SOCIAL media platforms like Twitter and Facebook are trying to cash in on the rise of social commerce, yet they seem to be missing the point.

The phrase social commerce, aka social shopping, should really do exactly what it says on the tin; enhance your online shopping experience by replicating your high street experience as much as it can.

The Facebook and Twitter ‘buy’ buttons might be a bit too blatant for that, but it is easy to see why they’re trying to muscle in.

In the US there are multiple platforms adding value to an online shop, creating an environment where you and your friends have your own personal high street and recommend stuff to each other and flag up deals.

While they started in the fashion and beauty sectors, their presence is now a powerful force across multiple categories.

Sites such as Wanelo and Pinterest allow you to build collections of things you want, a virtual shopping wish list, if you like.

Similarly, places such as Luvocracy offer low level rewards for making recommendations, and others like Etsy and specialise in certain sectors (handmade and recently launched crowd funded projects).

There does however seem to be another way for the social shopping scene to make an even bigger impact.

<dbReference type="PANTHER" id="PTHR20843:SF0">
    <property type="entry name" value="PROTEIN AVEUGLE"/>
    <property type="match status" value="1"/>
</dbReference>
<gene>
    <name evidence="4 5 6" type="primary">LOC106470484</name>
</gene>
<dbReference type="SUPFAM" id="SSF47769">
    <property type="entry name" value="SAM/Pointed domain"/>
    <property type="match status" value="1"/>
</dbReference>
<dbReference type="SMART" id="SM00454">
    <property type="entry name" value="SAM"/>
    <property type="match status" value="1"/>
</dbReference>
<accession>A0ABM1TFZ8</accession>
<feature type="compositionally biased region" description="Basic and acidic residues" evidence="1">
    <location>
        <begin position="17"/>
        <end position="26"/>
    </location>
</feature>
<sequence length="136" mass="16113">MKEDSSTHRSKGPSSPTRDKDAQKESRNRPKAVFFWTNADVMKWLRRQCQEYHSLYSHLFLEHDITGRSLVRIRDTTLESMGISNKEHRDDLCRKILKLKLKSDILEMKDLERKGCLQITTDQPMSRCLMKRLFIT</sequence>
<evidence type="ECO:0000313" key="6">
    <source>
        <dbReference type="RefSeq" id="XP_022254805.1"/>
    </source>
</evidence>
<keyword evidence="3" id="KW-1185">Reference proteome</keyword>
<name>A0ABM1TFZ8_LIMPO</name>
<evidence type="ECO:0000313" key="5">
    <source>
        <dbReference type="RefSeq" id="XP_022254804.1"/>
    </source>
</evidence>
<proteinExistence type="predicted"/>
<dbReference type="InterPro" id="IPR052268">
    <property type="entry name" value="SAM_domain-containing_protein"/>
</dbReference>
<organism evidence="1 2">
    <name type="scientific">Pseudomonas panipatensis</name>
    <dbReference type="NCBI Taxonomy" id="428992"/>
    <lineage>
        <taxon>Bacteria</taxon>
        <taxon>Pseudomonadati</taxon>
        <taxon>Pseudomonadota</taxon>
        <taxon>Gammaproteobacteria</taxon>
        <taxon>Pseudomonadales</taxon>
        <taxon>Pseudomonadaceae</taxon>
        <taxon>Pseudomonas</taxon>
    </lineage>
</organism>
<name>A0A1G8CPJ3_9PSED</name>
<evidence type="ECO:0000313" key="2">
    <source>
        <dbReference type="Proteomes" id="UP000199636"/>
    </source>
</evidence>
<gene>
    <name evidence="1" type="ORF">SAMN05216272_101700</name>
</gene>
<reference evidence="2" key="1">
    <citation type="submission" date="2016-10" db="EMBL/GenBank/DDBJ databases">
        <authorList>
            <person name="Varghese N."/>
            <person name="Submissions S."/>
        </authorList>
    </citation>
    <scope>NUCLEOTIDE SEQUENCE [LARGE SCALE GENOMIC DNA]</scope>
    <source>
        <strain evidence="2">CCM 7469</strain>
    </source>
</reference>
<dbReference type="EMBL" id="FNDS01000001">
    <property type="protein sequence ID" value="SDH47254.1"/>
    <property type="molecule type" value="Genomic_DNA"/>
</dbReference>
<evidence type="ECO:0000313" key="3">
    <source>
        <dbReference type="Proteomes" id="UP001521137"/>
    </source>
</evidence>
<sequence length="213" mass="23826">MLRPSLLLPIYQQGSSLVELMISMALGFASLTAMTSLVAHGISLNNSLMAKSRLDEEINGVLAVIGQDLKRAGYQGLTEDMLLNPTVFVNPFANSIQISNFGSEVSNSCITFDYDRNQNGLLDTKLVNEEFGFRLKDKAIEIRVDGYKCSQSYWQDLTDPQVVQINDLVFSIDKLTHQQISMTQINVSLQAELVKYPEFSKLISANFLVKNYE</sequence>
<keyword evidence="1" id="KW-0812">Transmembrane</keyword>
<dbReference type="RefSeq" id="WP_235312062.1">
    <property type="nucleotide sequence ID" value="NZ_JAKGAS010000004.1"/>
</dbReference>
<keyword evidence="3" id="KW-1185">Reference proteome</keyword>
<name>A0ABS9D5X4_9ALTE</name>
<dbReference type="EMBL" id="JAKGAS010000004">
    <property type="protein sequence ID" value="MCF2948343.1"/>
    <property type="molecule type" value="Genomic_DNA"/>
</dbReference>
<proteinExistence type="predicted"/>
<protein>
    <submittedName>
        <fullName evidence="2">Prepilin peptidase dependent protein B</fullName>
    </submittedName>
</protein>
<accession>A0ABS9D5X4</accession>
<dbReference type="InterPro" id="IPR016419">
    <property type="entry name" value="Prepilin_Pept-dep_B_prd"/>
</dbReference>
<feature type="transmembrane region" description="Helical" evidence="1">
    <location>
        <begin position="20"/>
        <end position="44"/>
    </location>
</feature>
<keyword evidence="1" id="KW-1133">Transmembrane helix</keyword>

It is a straightforward and very basic model that’s arrived in the UK and which pays you for making recommendations.

Newly launched works with over 3,000 retailers where you can make recommendations to others and – this being the very clever bit – by being an active member you gain points, the more points you amass meaning the more extensive your earnings can be.

Money can potentially be earned up to six levels away too, so when the people recommended go and re-recommend, your bank balance is still being boosted.

Getting paid for what you’re already doing is how they sell it, and why not?

Websites have been paying out affiliate fees for years now, and all that changes is that the consumer gets the cash.